Gorgas, Josiah

Tenth child of a poor Pennsylvania clockmaker, Josiah Gorgas graduated from West Point and married into Alabama aristocracy. He followed his wife into the Confederacy and served brilliantly as Chief of Ordnance, one of the south's few northern-born generals. After the war he became president of the University of Alabama.
Life Span
to
Full name
Josiah Gorgas
Place of Birth
Burial Place
Birth Date Certainty
Exact
Death Date Certainty
Exact
Gender
Male
Race
White
Sectional choice
South
Origins
Free State
No. of Siblings
9
No. of Spouses
1
No. of Children
6
Family
Joseph Gorgas (father), Sophie Atkinson Gorgas, Amelia Gayle (wife)
Education
West Point (US Military Academy)
Occupation
Military
Educator
Military
US military (Pre-Civil War)
Confederate Army

Josiah Gorgas (American National Biography)

Scholarship
When the Civil War came, Captain Gorgas commanded Frankford Arsenal in Philadelphia, Pennsylvania. Asked to join the Confederacy, Gorgas hesitated, but his wife's influence and his continuing troubles with superiors pushed him at last to accept a commission (effective 8 Apr. 1861) as major in the artillery of the Confederate states with assignment to the important duty of chief of ordnance. General P. G. T. Beauregard, who knew him slightly, had urged his appointment on President Jefferson Davis. The appointment would be one of Davis's best.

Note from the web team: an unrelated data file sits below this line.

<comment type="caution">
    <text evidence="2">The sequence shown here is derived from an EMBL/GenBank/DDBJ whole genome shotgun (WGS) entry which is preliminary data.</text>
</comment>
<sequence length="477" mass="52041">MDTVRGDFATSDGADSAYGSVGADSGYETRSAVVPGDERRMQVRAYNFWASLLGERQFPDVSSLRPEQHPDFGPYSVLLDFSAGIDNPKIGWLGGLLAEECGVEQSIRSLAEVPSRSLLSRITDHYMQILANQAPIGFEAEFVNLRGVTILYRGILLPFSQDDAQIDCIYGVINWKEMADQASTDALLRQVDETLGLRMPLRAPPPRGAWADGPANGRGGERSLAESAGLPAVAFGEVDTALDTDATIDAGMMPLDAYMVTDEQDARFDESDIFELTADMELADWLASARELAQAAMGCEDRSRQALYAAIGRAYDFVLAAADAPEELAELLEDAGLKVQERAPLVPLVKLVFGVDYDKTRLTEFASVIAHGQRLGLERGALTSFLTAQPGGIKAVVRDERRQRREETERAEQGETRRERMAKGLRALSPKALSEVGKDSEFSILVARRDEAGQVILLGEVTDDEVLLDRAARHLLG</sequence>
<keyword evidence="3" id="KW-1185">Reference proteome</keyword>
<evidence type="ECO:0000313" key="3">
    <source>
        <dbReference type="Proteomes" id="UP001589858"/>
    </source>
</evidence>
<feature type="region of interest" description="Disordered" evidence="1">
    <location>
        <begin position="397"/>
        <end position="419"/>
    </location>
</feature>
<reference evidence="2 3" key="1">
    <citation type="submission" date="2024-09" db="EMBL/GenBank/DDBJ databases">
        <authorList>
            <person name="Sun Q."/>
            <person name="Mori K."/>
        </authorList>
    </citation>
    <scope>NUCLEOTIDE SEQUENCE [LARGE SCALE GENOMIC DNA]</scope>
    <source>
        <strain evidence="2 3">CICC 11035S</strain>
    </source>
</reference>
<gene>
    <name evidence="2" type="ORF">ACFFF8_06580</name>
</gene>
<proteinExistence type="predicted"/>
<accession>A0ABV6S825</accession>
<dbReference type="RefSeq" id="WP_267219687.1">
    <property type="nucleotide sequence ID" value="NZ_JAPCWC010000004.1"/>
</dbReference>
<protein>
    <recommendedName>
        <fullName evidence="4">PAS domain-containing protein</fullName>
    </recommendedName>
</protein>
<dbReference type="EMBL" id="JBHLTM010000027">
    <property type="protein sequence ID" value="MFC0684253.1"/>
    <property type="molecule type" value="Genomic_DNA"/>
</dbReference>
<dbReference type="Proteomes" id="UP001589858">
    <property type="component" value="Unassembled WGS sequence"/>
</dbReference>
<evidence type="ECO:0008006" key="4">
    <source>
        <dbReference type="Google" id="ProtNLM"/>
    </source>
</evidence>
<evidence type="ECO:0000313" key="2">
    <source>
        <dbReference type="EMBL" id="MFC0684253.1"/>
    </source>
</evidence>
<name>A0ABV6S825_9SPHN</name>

Gorgas's challenges were staggering. The South boasted scant manufacturing facilities, only one large foundry capable of casting heavy cannon (in Richmond, Va.), and although each state had an armory, arsenals capable of repairing or making arms were few. Across the Confederacy Gorgas counted only 159,010 small arms of all kinds, about 3.2 million cartridges of various calibers, powder enough for another 1.5 million bullets, and an indeterminate amount of cannon powder. Close to 3 million percussion caps were counted, along with saltpeter and sulphur enough to make an additional 200 tons of powder. Supplies were scattered across different states, and governors tended to guard their hoards with parochial jealousy.
Frank E. Vandiver, "Gorgas, Josiah," American National Biography Online, February 2000, http://www.anb.org/articles/04/04-01181.html.
Chicago Style Entry Link
Vandiver, Frank E. "A Note on Josiah Gorgas in the Mexican War." Journal of Southern History 11, no. 1 (February 1945): 103-106. view record
Vandiver, Frank E. "The Mexican War Experience of Josiah Gorgas." Journal of Southern History 13, no. 3 (AugustĀ 1947): 373-394. view record
How to Cite This Page: "Gorgas, Josiah," House Divided: The Civil War Research Engine at Dickinson College, https://hd.housedivided.dickinson.edu/node/22961.